Bolts are critical to keeping your final drive motor together and running. In this Shop Talk Blog post, we're going to look at bolt preload and how it works.
Here are a few other interesting Shop Talk Blog posts you might want to check out:
- Hydraulic Contamination Failure Categories
- Loctite and Final Drive Motors
- Zombies and Remote Control CTLs and SSLs
Bolts are important fasteners in your final drive motor, and understanding the basics of how they work is always a good thing. Let's dive into bolt forces!
Consider the image below.
- Fp is the pre-load force
- Fc is the clamping force, which resists the tension force to keep the bolted joint together and is (usually) equal to the preload force
- Ft is the tension force, which is what tries to pull the mated surfaces apart
- Fs is the shear force, which can shear bolts apart if it’s high enough (and not our concern here)
While the nut is being tightened on the bolt, the forces reach a point where the bolt tries to stretch. But it is constrained by those surfaces so that it can’t stretch. Because it can’t stretch, a compressive load develops in the bolt called the pre-load (Fp). The pre-load then provides the clamping force, Fc, needed to hold the surfaces together.
You might have seen bolt specifications that include their proof load. Here’s an explanation from smartbolt.com
“Proof load is defined as the maximum tensile force that can be applied to a bolt that will not result in plastic deformation. In other words, the material must remain in its elastic region when loaded up to its proof load. Proof load is typically between 85-95% of the yield strength.”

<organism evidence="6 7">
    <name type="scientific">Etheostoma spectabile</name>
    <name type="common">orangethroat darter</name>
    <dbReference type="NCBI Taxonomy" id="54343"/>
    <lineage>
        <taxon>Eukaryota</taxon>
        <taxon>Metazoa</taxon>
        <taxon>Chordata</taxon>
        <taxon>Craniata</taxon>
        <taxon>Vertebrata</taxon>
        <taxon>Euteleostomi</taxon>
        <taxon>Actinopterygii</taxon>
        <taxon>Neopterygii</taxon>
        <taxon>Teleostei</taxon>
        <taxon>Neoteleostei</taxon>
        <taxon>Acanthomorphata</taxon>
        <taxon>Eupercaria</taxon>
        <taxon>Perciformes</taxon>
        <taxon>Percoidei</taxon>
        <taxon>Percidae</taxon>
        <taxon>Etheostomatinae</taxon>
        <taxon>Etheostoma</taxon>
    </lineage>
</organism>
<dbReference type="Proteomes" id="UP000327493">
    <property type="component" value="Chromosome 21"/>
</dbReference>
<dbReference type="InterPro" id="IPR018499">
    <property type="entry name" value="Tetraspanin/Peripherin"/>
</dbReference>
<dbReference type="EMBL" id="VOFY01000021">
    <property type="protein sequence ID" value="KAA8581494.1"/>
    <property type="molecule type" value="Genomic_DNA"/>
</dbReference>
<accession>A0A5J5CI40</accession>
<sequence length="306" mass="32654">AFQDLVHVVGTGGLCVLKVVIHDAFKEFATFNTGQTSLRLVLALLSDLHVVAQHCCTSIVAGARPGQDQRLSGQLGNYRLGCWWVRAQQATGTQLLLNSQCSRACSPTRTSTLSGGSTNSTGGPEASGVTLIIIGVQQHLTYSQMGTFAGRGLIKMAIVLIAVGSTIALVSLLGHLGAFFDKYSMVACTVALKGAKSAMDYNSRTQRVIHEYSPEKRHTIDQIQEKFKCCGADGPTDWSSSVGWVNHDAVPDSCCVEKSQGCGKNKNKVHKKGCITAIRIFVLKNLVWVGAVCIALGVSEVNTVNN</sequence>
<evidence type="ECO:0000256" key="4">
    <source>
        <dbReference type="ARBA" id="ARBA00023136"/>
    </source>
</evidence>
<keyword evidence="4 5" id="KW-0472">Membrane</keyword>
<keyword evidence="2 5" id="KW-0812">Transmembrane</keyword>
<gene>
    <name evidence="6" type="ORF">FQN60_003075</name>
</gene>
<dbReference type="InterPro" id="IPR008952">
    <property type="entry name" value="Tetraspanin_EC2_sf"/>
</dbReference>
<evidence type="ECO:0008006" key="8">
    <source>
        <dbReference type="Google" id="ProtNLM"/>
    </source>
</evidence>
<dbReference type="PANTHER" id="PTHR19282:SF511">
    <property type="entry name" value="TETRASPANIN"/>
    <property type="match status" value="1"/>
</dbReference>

Can bolts actually be pulled apart? They absolutely can. I was responsible for the mechanical engineering material testing lab at the University of Texas at Tyler, where we regularly ran experiments to study what happens when we pull bolts apart. When a bolt breaks, you’ll hear a pop--probably not as loud as you’d expect.
Here's a great example of a tensile test that Military & Commercial Fasteners Corp performed on a large, high-strength bolt.
Example: Calculating Proof Load
Let’s take a Grade 8 bolt as an example. Its tensile strength (which is often synonymous with its yield strength) is 150 ksi. That means its proof load is between 127.5 and 142.5 ksi. This ensures that the clamped parts remain in contact and in compression while avoiding yielding of the bolt material.
Ideally, when it comes to your final drive motor, you should use the manufacturer-recommended preload and torque. If you base the preload off the material’s yield strength, most engineers recommend It is 64% - 77% of the yield strength. For the Grade 8 bolt just discussed, 96 and 116 ksi. Note that this is less than the proof load. Other engineers recommend 80% of the proof strength. Oh, and you can find a great calculator for finding the preload at Bolt Torque & Preload Calculator | MechaniCalc.
Now here's something interesting to consider:
- Approximately 90% of the applied torque is employed in overcoming friction
- About 50% occurs at the bearing face of the nut
- Around 40% occurs between the mating threads
- Only about 10% effort is employed to induce axial load in the bolt
Bolt forces are more than just the force it takes to hold two things together -- it includes preload force, clamping force, tension force, and sometimes, shear force. However, the preload is crucial.